The word is so over-used and used for such a variety of things, one wonders if it has any meaning at all. Quite often, it can be easier to just say sorry. It stops a potential confrontation before it can build up steam. An example: “sorry for hogging the remote control, here you watch what you like”. It almost has an air of chivalry – if the remote hogger really is feeling guilty. A serious pet peeve of mine is the empty retailer apology. The “sorry we’re out of paper bags” or “sorry, we don’t have that in another colour” is usually so empty it makes me cringe. The retailer (ok, typically their assistant) couldn’t care less that they can’t meet your needs. By using the “S” word, they just rob the word of its meaning and trivialise it.
On the other hand, there are cases where the “S” word should make a strong appearance but doesn’t. Senior managers, politicians and corrupt bankers spring to mind. It’s almost as if saying sorry is admitting guilt and they might be considered badly for it. The reality is that a weak boss who won’t apologise for being spineless or not supportive of her staff is held in less esteem than one who at least attempts an apology.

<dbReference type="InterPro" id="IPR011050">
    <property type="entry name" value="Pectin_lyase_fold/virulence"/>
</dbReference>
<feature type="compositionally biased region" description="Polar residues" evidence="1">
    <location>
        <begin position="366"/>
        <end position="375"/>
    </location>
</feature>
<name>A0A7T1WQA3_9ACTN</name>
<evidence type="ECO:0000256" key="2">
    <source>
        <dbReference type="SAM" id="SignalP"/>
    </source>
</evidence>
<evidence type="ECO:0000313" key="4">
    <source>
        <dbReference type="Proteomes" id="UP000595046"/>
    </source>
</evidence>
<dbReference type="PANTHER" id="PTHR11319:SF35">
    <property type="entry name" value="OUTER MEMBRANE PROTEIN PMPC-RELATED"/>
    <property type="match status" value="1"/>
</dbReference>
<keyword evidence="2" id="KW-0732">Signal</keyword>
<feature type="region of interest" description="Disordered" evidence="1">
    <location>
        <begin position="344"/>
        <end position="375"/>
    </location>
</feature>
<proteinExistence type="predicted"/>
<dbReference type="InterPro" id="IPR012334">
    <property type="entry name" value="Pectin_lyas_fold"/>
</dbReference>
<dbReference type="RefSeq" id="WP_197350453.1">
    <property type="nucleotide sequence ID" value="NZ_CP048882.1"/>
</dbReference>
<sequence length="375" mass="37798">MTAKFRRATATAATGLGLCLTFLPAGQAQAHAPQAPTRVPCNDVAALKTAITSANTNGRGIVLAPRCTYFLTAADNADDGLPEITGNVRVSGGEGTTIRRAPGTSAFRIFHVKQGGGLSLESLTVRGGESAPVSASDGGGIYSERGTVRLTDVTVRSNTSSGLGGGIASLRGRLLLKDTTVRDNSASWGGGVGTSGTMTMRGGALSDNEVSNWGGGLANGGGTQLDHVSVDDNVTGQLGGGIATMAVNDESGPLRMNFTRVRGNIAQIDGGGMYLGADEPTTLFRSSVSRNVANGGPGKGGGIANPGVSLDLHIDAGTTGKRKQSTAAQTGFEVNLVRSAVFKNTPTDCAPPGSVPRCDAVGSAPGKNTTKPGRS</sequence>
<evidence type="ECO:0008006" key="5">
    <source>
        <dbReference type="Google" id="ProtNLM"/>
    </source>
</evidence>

The format of the apology is important. If the apology is insincere, the apologiser can look very ropey indeed. The big example here involves the word “May”. Example: “I apologise for any upset that my words may have caused” is often code-speak for “oh, all right then, if you’re so thin-skinned as to be upset by my words then I’d better throw an apology your way”. It leaves the recipient feeling more than somewhat indignant. Similarly, the apology followed by an excuse can be seen as a cop-out. “Sorry my expense claims as so huge but ……”. It doesn’t matter a jot what comes after the “but”. Its very existence negates the apology and suggests the apologiser isn’t really all that sorry at all. The apology has been diluted.
There are interesting linguistic differences in how other languages express the meaning behind their equivalent of Sorry. The French have “je suis desole”/”I am desolate” which seems to carry more emotion than the English version. Chinese go even further with “dui bu yi”/”I can’t raise my face to meet yours”. On the other hand, Italian has “mi dispiace”/”it displeases me” which is hardly in keeping with the spirit of the word “sorry”. None of these can hold a candle to the Latin “mea cupla”, a straight-forward up-front no-messing-about hands-up admission of guilt.